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Old 01-06-2008
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Cockpit Drains

I sail a 1976 Pearson 28, like the one reviewed in the Jan/Feb edition of "Good Old Boat". In the review Ted Brewer praised the design's seaworthyness but called attention to "...too-small cockpit drains...". So how do you size your cockipit drains? I've read that I should fill the cockpit with water and see how long it takes to drain, but if the two 2 inch drains are too small, how do I compute what would be enough. Its been way too long since I took solid geometry to be able to figure this one on my own. Also, is it feasible to add cockpit drains, or is a bucket a better option?
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Old 01-06-2008
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Ideally, the cockpit should be able to drain itself if filled in just a few minutes... the shorter the time, the better...

Adding drains or enlarging the existing drains are both good ways to decrease the time it takes to clear, but going to large can be a problem too. If your cockpit drains are too big, you can drop stuff through them. Two-inch drains are the largest I'd personally go. A lot of stuff, like keys and such will fit down a 2" drain if you're not careful. Don't ask me how I know.

It also depends on whether you boat has a bridgedeck or not. The way my boat was originally designed, it had no bridgedeck, and if the dropboards weren't in place, any significant amount of water in the cockpit would lead to a lot of water in the cabin. This past spring I built a bridgedeck for the boat, and it's a big help in making the boat more seaworthy. Not only does it help prevent water from getting below, it also takes up five cubic feet or so of cockpit space—that's over three hundred pounds of water that can no longer fit on my boat—since each cubic foot of seawater is about 64 lbs.

Here's a photo of the cockpit prior to the bridgedeck

and one of the bridgedeck installation.

The bridgedeck is about an inch higher than the top step you can see in the left side of the top photo. The top of the panel going across the companionway is the same height as the original first dropboard and a tiny bit higher than the cockpit seat lockers are. The stern end of the cockpit is about two-to-three inches shorter than the cockpit seats, so any real pooping will start to drain rather quickly. There are also two inch cockpit drains on either side of the cockpit.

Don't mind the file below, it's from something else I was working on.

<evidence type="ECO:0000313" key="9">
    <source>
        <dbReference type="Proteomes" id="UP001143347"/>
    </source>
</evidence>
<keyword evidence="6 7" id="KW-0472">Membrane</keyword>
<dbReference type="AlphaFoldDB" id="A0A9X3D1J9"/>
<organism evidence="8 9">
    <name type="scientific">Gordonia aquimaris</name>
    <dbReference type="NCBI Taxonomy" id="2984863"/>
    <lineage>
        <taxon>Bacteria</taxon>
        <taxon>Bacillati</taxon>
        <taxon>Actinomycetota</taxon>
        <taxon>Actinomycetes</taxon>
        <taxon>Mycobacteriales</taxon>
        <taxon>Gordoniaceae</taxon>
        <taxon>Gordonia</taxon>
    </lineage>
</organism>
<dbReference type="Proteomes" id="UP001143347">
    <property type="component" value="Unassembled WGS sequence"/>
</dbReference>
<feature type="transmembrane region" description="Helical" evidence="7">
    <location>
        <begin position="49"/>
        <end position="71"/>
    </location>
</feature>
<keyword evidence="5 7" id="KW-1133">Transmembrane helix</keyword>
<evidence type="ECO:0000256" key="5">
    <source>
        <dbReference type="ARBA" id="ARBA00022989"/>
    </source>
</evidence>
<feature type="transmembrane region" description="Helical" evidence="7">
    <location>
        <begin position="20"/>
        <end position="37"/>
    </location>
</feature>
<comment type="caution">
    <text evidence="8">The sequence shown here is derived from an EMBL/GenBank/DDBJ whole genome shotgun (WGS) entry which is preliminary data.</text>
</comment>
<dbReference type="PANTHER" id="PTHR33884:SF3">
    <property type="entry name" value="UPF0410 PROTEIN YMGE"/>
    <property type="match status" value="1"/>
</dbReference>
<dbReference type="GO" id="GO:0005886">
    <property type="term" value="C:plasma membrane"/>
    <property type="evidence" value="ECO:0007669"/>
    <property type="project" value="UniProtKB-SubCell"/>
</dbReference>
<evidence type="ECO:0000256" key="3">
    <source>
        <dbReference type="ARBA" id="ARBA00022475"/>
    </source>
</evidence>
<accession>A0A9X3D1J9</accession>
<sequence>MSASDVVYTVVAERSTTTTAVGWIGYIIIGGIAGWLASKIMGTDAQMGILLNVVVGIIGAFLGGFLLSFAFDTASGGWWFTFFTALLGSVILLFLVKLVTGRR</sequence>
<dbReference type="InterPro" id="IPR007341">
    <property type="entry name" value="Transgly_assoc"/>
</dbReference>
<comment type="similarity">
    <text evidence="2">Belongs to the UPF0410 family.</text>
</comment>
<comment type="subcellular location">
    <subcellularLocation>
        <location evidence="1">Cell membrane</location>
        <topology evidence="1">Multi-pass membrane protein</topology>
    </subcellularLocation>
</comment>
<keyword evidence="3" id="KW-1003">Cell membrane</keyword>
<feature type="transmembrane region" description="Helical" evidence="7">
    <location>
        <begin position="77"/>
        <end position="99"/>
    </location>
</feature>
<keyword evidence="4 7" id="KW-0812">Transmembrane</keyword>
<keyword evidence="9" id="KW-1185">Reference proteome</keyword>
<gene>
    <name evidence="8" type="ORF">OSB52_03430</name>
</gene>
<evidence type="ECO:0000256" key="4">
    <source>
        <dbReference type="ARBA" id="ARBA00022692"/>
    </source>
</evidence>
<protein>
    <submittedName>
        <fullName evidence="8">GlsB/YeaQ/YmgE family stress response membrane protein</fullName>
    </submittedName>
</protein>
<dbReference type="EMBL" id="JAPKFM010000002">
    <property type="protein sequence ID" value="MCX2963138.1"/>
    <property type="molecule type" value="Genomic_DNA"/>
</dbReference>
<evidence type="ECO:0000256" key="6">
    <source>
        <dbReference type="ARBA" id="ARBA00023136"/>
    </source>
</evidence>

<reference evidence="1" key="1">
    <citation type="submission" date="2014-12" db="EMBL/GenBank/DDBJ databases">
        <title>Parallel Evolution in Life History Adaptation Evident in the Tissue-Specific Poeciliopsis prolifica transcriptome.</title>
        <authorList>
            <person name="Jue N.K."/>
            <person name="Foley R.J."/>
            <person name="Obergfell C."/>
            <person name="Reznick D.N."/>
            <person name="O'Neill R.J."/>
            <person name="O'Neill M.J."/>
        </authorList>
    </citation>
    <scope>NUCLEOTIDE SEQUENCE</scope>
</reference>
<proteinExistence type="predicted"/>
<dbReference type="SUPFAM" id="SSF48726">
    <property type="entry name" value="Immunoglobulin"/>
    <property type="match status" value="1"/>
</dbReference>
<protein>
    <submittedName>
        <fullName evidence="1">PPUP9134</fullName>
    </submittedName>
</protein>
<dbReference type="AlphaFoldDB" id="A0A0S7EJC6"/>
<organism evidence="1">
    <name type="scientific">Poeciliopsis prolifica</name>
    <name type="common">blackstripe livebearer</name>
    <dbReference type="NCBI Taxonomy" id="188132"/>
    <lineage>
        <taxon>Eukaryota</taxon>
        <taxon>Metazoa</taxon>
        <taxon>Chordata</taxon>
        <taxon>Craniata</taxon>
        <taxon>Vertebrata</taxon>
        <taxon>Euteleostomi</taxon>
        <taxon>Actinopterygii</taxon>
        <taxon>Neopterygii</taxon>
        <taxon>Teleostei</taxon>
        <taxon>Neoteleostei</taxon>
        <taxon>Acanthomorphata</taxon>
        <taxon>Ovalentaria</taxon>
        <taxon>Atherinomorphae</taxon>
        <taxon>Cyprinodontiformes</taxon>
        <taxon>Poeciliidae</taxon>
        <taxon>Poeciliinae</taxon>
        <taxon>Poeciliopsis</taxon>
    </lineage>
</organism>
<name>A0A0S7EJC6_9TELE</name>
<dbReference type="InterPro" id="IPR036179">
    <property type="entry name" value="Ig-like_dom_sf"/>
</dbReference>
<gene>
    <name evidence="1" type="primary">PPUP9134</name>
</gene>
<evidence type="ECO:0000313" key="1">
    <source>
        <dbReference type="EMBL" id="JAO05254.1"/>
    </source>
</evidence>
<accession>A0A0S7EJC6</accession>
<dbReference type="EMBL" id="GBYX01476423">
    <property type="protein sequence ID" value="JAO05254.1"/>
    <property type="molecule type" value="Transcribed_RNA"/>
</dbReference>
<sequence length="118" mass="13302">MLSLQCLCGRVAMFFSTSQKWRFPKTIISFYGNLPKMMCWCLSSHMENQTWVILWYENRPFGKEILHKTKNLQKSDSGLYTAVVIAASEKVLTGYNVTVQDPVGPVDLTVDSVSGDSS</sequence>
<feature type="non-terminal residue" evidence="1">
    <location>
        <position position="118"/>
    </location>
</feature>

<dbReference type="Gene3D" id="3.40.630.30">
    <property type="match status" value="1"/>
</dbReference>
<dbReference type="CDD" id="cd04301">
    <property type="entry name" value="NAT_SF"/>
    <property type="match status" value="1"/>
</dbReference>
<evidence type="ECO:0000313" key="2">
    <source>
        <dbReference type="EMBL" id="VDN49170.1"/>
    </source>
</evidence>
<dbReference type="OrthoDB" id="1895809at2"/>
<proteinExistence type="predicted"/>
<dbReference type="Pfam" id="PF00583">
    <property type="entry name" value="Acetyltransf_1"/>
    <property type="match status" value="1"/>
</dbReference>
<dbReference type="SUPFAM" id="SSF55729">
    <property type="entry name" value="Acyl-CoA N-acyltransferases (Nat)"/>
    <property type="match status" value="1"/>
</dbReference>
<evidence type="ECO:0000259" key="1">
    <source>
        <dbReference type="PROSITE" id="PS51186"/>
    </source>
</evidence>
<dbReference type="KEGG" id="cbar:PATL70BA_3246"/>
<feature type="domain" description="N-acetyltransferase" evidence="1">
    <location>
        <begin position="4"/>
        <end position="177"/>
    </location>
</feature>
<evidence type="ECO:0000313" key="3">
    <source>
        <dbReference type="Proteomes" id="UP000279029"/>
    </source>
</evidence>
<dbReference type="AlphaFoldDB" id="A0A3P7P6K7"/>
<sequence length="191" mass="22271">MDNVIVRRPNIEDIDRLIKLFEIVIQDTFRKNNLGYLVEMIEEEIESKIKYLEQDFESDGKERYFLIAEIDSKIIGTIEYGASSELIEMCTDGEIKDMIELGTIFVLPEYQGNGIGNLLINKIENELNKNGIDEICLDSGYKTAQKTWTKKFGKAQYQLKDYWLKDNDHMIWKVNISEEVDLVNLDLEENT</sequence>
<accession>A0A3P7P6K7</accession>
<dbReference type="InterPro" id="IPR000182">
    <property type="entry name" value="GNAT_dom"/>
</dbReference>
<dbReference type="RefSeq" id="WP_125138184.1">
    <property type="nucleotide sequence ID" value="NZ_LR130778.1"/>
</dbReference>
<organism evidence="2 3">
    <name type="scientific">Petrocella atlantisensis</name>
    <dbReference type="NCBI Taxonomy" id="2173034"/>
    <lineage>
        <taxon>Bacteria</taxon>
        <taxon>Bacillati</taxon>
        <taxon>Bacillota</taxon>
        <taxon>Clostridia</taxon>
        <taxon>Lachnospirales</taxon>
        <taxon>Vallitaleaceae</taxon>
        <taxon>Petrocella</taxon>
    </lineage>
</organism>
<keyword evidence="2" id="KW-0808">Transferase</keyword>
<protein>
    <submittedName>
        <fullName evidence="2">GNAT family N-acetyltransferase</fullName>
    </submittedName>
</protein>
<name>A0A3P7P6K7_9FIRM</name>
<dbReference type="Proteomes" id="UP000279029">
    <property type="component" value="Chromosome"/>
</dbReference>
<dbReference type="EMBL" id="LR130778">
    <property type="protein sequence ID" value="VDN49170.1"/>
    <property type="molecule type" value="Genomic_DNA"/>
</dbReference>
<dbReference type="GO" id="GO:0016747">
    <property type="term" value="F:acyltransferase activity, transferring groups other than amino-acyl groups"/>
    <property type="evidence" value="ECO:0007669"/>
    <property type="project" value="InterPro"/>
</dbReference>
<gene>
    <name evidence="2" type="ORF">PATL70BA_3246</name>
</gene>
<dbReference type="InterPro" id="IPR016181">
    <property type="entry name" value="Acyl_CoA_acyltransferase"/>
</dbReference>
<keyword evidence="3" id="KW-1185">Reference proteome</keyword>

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Last edited by sailingdog; 01-06-2008 at 01:05 PM.
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Old 01-06-2008
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Look at it this way: If your cockpit is the same size as a bathtub, and your drains similar to two bathtub drains, you can fill your tub at home, clock it, split that in half to see how long your cockpit will be carrying 500 or more pounds of extra water if it is pooped by a wave.
Since 1976 ORC regulations have changed, what was "sufficient" on the market and in racing is no longer acceptable, but what you have is typical. If you're going offshore or out in bad wx, by all means add drains or transom drains (straight out the back, with a rubber flap on the transom to prevent water from splashing in).
There's also nothing to stop you from installing drains that are big enough to swallow keys and such--and also adding covers or screens, that you only remove when you are expecting water to come aboard. In this case you CAN have your cake and eat it too.
You just want to make sure that any additional drains won't allow water to come in when you are heeled (some designs cross the drains under the cockpit) and to the extent possible, they are fitted with seacocks or there are plugs nearby, even if they drain above the waterline.
A bridge deck helps. A fastpin to make sure the first hatchboard can be kept in place to act the same way, helps. Or you can find strong points to lash something like an Igloo cooler in the cockpit--ensuring it is full of floation not water during bad wx. (Fast kludge if you "need it now".)
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Old 01-06-2008
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If your cockpit drains are 2" now, I'd be surprised if they were deemed "too small" - perhaps someone has already addressed the issue. Do you find your cockpit slow to drain??

Lots of manufacturers installed cockpit drains in the 3/4" - 1" size range, and those indeed can be slow to drain, esp depending on what kind of fittings and valves were installed at the time.

A large, straight-through above-the-waterline drain system can work well if the boat design can facilitate that, but sometimes following seas can scooch some water into the cockpit.

And, as SD mentioned, overly large drains need screens of some sort to avoid losing items, but then you immediately defeat part of the up-sizing because the screens themselves become restrictive to flow.

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".. there is much you could do at sea with common sense.. and very little you could do without it.."
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